In addition, it also been observed that all wind turbines had what the team calls dynamic yaw misalignments. For example, all turbines showed a variation of the yaw misalignment around the mean value of +/- 15-25 degrees (even if the static yaw misalignment was zero degrees).
“This is quite surprising because most turbine manufacturers claim their turbines only to have a +/- 5 degree dynamic yaw misalignment. This may also be true in a nice wind tunnel prototype experiment, but it is apparently very different in the field. Again, this is because technology for yaw misalignment detection is still not used as a routine in the industry,” says Mouritsen. He believes that dynamic yaw misalignments can be significantly improved, and with further revenues and load reduction to be gained as well.
However, at the same time, a section of the industry also points out that this is subject of to a debate in the industry and experts question the amount of additional benefits gained with dynamic yaw once the static yaw is corrected. There is a consensus on the fact that improved free wind measurements allow load reduction by optimised pitch and yaw actions.
Technology has been developed measure free wind, such as The Wind Iris from Avent, a turbine-mounted Lidar that directly measures the undisturbed free wind – from 40m to 400m - outside of the rotor blocking effect and provides data such as wind speed, direction, and turbulence intensity. The instrument is versatile since it used not only for yaw misalignment detection, but also for other analysis: such as power curve measurements, nacelle anemometer calibration and turbulence and wake analysis. The offering has been designed to measure with an equivalent accuracy as the IEC61400-12-1 power performance measurement standard.
Davoust says a major progress in this arena has been the release of the first independent power curve measurement procedure for nacelle-mounted LIDARs, following a three-year project (with a consortium featuring DTU Wind Energy, Dong Energy, Siemens Wind Power and Avent Lidar Technology, funded by the Danish Energy Technology Development and Demonstration Program (EUDP)).
The Wind Iris is already in operation on a number of projects for power curve measurements, including Dong Energy’s 367 MW Walney offshore wind farm, located in the Irish sea.
“Offshore and in complex terrain, the main benefit of turbine-mounted Lidar is that it removes the need for a met-mast, which can be a very expensive equipment in this these environments. They allow for accurate and affordable measurements, resulting in reduced cost of energy and increased competitiveness,” says Davoust.
He adds that turbulence intensity and more specifically wake analysis is also a key topic for the offshore wind industry, as the wind farms are bigger than onshore. One of the leading programmes in this area is the industry funded programme run by the UK Carbon Trust’s Offshore Wind Accelerator aiming to reduce the cost of offshore wind energy by 10%. Its wake research section uses four Wind Iris nacelle-mounted Lidar and two ground-based scanning Lidar.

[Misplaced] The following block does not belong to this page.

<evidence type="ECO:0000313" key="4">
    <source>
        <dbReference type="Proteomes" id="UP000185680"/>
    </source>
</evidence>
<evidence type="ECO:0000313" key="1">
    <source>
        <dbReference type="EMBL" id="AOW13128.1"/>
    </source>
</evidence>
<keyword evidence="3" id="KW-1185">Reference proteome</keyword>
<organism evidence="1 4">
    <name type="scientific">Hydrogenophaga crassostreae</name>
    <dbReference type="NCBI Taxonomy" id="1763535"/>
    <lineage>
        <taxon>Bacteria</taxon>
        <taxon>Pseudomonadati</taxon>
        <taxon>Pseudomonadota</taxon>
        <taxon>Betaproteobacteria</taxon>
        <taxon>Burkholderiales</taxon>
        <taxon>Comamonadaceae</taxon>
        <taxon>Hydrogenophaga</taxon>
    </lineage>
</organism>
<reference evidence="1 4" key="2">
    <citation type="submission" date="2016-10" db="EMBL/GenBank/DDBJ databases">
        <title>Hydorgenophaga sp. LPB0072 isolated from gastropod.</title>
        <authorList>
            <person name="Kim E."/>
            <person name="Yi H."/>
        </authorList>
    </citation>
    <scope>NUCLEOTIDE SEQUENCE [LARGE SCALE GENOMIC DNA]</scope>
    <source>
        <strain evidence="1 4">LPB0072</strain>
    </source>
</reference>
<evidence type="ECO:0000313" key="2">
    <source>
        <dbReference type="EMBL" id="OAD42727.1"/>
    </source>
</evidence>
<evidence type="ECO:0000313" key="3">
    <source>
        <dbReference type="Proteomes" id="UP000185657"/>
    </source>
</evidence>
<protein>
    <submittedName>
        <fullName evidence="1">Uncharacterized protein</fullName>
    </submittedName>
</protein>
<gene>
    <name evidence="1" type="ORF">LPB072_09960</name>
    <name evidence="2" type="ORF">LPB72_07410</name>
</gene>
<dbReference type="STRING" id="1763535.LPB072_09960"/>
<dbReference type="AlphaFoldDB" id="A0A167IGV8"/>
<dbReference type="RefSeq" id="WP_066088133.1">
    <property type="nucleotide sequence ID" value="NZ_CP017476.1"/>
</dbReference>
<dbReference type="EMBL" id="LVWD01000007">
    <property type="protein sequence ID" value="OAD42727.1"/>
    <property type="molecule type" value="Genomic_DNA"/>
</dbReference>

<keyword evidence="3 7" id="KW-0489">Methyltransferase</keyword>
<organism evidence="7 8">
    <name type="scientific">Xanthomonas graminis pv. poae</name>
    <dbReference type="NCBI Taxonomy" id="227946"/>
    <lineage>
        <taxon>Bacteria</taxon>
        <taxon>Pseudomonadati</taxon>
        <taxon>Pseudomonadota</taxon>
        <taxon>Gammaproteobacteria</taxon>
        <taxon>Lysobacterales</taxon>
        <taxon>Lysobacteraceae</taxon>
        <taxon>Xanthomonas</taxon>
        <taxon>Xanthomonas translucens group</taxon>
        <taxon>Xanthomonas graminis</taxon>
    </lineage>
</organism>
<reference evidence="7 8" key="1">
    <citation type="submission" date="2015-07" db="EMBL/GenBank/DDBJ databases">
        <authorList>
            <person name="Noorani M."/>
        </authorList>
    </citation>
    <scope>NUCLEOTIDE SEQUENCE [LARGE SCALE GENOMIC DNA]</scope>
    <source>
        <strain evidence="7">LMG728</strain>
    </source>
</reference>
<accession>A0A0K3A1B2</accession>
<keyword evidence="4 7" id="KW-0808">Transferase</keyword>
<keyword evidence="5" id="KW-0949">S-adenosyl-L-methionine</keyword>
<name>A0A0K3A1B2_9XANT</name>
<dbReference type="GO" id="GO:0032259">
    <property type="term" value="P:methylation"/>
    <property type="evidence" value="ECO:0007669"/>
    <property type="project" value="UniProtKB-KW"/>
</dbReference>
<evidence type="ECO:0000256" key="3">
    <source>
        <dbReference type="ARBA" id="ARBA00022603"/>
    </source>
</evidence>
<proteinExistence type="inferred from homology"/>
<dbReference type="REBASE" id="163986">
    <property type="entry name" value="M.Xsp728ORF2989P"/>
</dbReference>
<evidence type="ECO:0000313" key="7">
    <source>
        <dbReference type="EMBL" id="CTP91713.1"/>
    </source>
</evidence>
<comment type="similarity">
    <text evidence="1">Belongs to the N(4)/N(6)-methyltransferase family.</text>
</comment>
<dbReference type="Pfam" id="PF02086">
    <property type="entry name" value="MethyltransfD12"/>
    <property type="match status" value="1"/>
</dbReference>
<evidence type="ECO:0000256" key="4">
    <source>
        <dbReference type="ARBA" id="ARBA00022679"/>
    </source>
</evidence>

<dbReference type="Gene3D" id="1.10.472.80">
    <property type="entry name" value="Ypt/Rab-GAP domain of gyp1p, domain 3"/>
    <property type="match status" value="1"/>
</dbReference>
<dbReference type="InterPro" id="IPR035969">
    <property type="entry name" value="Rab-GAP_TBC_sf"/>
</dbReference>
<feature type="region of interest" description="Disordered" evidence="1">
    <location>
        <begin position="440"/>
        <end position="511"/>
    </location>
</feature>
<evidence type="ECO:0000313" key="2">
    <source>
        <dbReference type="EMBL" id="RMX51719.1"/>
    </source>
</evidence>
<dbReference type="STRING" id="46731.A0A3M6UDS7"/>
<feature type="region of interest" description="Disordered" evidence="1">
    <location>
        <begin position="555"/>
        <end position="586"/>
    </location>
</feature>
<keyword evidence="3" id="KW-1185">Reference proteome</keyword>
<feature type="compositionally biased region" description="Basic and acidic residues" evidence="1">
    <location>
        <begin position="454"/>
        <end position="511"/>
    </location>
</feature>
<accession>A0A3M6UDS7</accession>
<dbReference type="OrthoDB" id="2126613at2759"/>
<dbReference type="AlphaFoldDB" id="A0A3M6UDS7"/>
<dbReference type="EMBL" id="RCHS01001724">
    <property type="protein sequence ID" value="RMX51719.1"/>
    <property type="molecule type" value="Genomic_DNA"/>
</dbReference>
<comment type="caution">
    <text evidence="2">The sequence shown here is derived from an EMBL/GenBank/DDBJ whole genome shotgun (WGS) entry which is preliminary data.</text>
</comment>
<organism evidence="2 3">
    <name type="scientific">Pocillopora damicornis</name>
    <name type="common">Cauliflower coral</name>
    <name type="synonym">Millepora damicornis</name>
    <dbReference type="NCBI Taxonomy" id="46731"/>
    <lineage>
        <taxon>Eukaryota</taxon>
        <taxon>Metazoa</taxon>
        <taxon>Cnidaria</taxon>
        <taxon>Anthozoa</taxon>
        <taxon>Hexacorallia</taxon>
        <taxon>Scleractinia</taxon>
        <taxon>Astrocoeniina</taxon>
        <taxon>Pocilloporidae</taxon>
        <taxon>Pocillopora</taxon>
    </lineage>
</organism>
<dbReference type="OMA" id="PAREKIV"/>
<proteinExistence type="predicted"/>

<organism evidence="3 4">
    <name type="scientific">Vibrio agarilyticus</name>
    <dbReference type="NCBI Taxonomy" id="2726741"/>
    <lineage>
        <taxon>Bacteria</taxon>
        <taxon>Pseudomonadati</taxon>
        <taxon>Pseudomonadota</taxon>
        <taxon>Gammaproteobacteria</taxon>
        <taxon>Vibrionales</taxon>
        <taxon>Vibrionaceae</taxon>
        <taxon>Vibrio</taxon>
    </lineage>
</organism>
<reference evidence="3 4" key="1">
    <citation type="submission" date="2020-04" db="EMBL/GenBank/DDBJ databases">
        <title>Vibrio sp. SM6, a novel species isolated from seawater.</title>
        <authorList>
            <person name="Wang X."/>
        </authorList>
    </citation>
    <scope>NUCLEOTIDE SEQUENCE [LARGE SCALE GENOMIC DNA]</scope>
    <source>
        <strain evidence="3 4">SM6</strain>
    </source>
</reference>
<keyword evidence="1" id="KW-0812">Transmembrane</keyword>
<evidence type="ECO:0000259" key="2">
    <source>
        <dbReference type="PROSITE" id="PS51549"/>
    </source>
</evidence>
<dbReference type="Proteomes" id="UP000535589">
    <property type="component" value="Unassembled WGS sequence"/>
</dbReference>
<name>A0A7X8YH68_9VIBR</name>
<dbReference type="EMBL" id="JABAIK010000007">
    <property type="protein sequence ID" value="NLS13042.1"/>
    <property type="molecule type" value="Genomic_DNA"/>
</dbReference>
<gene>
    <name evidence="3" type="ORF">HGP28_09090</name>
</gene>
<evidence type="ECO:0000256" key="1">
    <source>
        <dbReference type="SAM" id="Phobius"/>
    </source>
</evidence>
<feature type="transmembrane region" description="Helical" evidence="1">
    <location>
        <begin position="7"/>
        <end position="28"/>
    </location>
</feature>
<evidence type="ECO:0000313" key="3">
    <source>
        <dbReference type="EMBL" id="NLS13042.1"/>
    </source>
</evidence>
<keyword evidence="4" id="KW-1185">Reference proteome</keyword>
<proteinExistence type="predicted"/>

Of course, yaw misalignment correction is also an area of interest. This concerns more for the onshore industry for now as the offshore industry is focused on other topics such as logistics, installation and wind farm layout. It is important to note that this problem is not only linked to yaw measurement errors and operators have to analyse many parameters to optimise their assets.
This, according to a specialist, is illustrated in the research area where campaigns often include yaw misalignment as part of a wider research topic. For example, the LAWINE - Lidar Applications for Wind Farm Efficiency - project is focused on power performance validations with Lidar, yaw misalignment, blocking effect and vertical wind shear (includes ECN research center, turbine manufacturer XEMC Darwind and Avent Lidar Technology).
Lastly, it should also be noted that wind turbine manufacturers are aiming at ever-optimising their products and sensing technology is part of their effort. They have established industrial development programmes to improve this on next-generation wind turbines, and Lidar technology is part of this effort, he says.
Alex Woodward, Head of Marketing, ZephIR Lidar highlights that currently turbine control is still largely reactive. This refers to the fact that the yaw and pitch control adjustments will be made after the wind hits the turbine, for example, the stress loads measured on the blades or traditional wind sensors (combined with historic data and information gathered from nearby metmasts). He says Lidar measurements provide data regarding the wind before it hits the turbine and this way one can protect turbines from potentially harmful events.
This shift to proactively control has already occurred in the aerospace industry and has led to major improvements in that industry.